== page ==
Home Sport Rugby Demotion of in-form players is a disgrace

Demotion of in-form players is a disgrace


It is also known than many of the Sharks players are miffed with the treatment of these players

A FAMILY AFFAIR: Robert du Preez of the Cell C Sharks (left) with his father Robert du Preez (head coach Sharks) at training. Picture: Steve Hong

Sharks coach Robert du Preez has courted controversy by promoting his out-of-form son Robert Jr to the flyhalf position for tomorrow’s match against the Jaguares in Buenos Aires, replacing in-form Curwin Bosch, while also discarding red-hot fullback Aphelele Fassi.

Du Preez’s stubborn stance on the issue of Bosch (and Fassi) is turning up the heat on the Board of the Sharks to take meaningful action against a coach whose continued demotion of two black players in Bosch and Fassi will be construed as anti-transformation.

It is also known than many of the Sharks players are miffed with the treatment of these players.

It is understood that coach Du Preez wanted to start with his son in last week’s match against the Hurricanes but the leadership group in the squad strongly objected and the coach backed down.

But the players have not had similar joy this week.

So Fassi makes way for Bosch at fullback and is relegated to the bench, as he has been for the Sharks’ last five games which have seen Rob du Preez brought on early in the second half at 10, with Bosch moving to fullback.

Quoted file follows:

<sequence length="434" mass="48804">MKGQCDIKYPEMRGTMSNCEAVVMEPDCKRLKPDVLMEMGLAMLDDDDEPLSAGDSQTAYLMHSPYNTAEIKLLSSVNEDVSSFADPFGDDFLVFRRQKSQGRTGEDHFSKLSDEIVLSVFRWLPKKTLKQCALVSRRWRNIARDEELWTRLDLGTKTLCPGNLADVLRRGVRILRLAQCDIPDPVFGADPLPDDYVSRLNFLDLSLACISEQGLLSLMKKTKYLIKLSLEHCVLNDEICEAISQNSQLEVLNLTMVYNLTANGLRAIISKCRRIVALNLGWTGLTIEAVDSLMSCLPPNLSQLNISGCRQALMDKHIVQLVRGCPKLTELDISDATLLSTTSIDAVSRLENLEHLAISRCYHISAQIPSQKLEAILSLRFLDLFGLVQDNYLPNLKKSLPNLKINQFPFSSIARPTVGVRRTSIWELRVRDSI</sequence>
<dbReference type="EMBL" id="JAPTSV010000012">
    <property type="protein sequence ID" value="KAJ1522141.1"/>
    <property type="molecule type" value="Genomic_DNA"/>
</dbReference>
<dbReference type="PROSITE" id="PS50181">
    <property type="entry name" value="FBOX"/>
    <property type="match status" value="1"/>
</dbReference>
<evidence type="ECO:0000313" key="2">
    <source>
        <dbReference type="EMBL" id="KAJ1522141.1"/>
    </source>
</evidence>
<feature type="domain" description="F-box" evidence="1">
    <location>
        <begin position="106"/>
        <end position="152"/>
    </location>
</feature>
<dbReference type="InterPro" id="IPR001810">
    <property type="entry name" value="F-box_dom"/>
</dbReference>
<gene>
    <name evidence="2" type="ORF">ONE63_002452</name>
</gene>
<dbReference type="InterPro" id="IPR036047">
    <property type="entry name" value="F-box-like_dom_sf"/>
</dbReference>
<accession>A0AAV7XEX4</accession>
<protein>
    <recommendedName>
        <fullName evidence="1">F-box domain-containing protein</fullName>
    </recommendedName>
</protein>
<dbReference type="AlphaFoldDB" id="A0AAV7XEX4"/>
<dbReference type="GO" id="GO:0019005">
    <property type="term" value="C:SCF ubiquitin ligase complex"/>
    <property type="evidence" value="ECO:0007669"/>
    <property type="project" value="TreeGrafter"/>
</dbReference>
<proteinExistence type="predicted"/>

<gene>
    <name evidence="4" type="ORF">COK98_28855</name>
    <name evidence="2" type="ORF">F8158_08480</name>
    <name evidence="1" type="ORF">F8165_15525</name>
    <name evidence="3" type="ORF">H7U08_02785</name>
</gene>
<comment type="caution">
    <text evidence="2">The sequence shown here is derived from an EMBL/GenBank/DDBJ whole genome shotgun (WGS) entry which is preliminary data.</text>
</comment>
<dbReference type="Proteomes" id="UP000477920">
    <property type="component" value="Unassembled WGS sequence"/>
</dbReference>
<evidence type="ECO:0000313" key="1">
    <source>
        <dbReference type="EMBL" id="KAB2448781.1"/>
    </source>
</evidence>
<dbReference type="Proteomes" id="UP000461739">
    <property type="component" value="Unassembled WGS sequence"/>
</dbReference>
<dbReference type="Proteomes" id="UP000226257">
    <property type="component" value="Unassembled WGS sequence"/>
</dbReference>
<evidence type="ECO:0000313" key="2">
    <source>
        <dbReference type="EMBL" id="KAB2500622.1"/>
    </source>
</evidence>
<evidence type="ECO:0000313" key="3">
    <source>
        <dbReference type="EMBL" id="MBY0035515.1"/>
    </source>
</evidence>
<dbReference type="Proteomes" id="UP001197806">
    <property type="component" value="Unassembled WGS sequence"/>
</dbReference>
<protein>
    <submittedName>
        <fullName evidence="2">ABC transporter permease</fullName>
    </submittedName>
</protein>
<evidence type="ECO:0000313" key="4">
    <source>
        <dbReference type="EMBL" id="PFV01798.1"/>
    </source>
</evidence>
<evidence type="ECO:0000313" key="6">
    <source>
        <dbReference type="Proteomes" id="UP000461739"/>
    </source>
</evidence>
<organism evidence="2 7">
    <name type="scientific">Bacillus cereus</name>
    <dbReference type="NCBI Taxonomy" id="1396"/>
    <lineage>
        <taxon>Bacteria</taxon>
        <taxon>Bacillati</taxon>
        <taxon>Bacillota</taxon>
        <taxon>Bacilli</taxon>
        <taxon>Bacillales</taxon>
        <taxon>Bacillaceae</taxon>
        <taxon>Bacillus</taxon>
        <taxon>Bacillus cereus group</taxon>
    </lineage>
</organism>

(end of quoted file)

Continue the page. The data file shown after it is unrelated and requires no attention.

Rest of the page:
The big issue with the selection of Du Preez at flyhalf is that it has no basis. It is not as if he has been in such good form that he could no longer be ignored and at the same time Bosch has been shaky and thus warrants demotion.

In fact the opposite to all of this has been there for all to see. Bosch has been brilliant since he took over from Du Preez for the Sharks’ opening tour match, against the Waratahs, a game which the Sharks won and in which Bosch produced a Man of the Match performance.

The backdrop to that match was two dreadful Sharks performances at Jonsson Kings Park, against the Jaguares and Reds, in which flyhalf Du Preez was a ghost of the player he had been for periods in 2018 and particularly when he played so well for Western Province.

Coach Du Preez, chastened by what he called “cockroach comments” from supporters regarding him playing his fatigued son (the poor bloke started every Sharks game last season and then played for Sale Sharks in the off season), grudgingly gave Bosch his chance, and the 21-year-old seized it with gusto.

The coach’s insistence on making the change at flyhalf in the last five games has incurred widespread criticism.

SuperSport analysts, including Nick Mallett, Joel Stransky, Jean de Villiers and the especially miffed Odwa Ndungane, have expressed their dismay.

And not just at the ill treatment of Bosch The pawn in this unfortunate business is Fassi, who is taken off the field when he is in full flight at fullback, surely damaging the youngster’s confidence.

In a nutshell, what has been happening is this: Bosch gets moved away from the action after having commandingly directed play at flyhalf; Fassi, one of the Sharks’ best attacking players, gets moved to the bench; and a player struggling with confidence and form is thrust into the hot seat.

It makes no sense and leaves Sharks supporters asking: “Why? Why? Why?”

In other changes to the team, Tyler Paul comes in for flank Jean-Luc du Preez, who is nursing an MCL niggle, and Hyron Andrews starts at No 4 lock in a straight swap with Ruben van Heerden, who also takes up position on the bench.

Among the reserves, centre Jeremy Ward and scrumhalf Zee Mkhabela are back in the match 23 in place of Kobus van Wyk and Cameron Wright.


Sharks (15-1): Curwin Bosch, Sbu Nkosi, Lukhanyo Am, André Esterhuizen, Makazole Mapimpi, Rob du Preez, Louis Schreuder (c), Dan du Preez, Tyler Paul, Jacques Vermeulen, Ruan Botha, Hyron Andrews, Coenie Oosthuizen, Kerron van Vuuren, Mzamo Majola. Bench: Craig Burden, Juan Schoeman, Thomas du Toit, Ruben van Heerden, Luke Stringer, Zee Mkhabela, Jeremy Ward, Aphelele Fassi.